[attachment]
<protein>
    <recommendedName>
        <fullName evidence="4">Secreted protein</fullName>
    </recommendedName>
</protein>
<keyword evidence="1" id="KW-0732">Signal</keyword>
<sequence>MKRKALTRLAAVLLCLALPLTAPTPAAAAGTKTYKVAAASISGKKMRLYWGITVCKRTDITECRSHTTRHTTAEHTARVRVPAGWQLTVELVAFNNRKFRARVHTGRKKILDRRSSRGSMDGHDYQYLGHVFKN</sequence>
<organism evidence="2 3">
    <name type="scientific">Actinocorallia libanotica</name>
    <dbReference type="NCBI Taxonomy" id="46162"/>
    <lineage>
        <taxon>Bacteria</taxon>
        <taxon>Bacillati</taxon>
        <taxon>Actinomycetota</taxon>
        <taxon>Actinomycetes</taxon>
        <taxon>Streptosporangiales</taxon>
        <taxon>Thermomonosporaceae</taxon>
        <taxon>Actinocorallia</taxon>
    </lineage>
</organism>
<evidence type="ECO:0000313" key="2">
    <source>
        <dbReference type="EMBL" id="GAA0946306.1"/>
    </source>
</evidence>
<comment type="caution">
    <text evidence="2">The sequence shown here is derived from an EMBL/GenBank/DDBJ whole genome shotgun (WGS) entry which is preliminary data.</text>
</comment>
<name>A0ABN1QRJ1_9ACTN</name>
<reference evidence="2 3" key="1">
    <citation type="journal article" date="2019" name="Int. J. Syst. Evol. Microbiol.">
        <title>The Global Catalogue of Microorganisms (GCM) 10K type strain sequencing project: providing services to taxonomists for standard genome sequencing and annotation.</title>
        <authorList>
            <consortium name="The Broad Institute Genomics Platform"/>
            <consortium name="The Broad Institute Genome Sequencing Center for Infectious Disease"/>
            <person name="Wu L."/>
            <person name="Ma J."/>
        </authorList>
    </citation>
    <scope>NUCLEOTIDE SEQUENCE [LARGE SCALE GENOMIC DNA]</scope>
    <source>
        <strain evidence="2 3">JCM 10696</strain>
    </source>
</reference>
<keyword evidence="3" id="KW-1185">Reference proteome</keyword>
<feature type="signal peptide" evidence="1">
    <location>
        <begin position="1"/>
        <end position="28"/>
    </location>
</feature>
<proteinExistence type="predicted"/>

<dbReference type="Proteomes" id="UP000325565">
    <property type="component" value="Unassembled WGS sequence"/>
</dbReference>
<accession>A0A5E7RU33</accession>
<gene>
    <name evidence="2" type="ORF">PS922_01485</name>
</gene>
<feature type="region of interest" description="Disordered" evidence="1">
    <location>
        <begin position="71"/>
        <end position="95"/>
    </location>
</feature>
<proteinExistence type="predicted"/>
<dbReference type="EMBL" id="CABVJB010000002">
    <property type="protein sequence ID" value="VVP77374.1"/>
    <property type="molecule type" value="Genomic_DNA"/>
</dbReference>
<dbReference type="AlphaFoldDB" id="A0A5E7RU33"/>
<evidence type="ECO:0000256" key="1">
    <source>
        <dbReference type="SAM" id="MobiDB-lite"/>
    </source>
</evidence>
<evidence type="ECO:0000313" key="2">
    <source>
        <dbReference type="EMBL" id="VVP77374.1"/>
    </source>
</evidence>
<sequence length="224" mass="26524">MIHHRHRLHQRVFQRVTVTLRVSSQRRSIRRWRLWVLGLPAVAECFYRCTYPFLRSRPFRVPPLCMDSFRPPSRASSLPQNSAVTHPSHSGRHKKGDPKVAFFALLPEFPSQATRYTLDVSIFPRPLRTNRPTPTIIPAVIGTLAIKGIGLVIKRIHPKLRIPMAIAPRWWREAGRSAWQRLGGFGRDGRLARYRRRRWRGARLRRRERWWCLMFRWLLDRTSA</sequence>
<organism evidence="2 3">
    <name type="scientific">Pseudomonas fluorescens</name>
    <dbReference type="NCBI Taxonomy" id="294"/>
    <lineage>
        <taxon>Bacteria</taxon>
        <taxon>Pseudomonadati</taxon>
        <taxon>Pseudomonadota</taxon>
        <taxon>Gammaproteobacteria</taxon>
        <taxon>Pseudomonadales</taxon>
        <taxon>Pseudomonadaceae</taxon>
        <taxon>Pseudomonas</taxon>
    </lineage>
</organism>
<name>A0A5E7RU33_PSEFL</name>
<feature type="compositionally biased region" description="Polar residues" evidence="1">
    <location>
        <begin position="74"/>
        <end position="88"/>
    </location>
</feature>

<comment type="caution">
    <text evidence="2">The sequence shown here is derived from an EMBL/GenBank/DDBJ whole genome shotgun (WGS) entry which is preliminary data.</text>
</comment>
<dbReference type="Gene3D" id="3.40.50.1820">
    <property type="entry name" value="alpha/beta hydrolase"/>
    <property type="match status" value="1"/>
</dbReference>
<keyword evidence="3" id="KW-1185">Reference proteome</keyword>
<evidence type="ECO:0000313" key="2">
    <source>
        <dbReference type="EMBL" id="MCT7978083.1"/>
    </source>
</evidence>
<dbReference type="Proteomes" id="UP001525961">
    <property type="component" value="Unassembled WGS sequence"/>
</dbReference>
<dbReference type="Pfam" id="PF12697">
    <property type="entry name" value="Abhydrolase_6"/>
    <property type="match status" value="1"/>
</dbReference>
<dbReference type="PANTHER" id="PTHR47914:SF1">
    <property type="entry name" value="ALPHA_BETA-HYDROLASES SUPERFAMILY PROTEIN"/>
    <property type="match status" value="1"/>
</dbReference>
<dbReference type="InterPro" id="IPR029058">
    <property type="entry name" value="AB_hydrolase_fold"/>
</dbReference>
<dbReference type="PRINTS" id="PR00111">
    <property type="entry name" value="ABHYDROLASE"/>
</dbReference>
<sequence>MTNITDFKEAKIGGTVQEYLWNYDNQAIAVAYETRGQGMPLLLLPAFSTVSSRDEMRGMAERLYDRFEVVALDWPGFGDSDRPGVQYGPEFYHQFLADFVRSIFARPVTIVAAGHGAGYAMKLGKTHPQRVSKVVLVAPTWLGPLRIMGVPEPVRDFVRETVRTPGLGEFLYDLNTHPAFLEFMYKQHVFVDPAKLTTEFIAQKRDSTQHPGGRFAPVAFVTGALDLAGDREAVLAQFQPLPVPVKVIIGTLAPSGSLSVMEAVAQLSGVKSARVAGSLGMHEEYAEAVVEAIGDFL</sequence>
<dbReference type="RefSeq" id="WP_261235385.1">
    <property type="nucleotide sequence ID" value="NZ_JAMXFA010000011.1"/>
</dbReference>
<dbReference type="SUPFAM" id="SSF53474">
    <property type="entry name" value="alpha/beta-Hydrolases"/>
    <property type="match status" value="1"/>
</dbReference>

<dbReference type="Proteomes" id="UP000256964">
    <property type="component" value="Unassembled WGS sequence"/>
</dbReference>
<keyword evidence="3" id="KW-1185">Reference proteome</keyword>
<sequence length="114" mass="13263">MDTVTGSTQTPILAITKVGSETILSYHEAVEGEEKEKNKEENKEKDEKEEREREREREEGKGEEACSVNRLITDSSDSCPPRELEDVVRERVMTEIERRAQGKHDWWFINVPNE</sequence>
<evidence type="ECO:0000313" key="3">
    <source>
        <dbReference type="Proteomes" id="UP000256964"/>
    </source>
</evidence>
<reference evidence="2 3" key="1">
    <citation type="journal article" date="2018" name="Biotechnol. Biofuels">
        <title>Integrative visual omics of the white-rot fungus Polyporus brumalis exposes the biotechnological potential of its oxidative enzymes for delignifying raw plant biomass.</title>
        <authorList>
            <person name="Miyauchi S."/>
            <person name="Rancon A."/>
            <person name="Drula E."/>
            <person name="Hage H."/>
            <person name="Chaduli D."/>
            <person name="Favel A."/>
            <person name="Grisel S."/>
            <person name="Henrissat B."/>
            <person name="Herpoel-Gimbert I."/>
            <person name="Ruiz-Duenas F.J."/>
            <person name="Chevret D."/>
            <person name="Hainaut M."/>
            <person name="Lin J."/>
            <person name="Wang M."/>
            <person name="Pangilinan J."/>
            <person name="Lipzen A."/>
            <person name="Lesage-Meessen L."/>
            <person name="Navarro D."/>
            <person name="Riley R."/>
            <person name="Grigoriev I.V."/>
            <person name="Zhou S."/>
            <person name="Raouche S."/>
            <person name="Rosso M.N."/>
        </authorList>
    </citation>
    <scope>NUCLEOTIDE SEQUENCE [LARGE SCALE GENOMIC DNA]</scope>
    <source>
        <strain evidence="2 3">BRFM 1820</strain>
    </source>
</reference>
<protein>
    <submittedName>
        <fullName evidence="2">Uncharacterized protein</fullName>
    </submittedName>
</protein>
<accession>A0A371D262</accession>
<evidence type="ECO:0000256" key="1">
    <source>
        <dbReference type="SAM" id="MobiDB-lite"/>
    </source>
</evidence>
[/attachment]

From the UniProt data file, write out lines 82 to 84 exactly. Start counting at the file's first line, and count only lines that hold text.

<sequence length="224" mass="26524">MIHHRHRLHQRVFQRVTVTLRVSSQRRSIRRWRLWVLGLPAVAECFYRCTYPFLRSRPFRVPPLCMDSFRPPSRASSLPQNSAVTHPSHSGRHKKGDPKVAFFALLPEFPSQATRYTLDVSIFPRPLRTNRPTPTIIPAVIGTLAIKGIGLVIKRIHPKLRIPMAIAPRWWREAGRSAWQRLGGFGRDGRLARYRRRRWRGARLRRRERWWCLMFRWLLDRTSA</sequence>
<organism evidence="2 3">
    <name type="scientific">Pseudomonas fluorescens</name>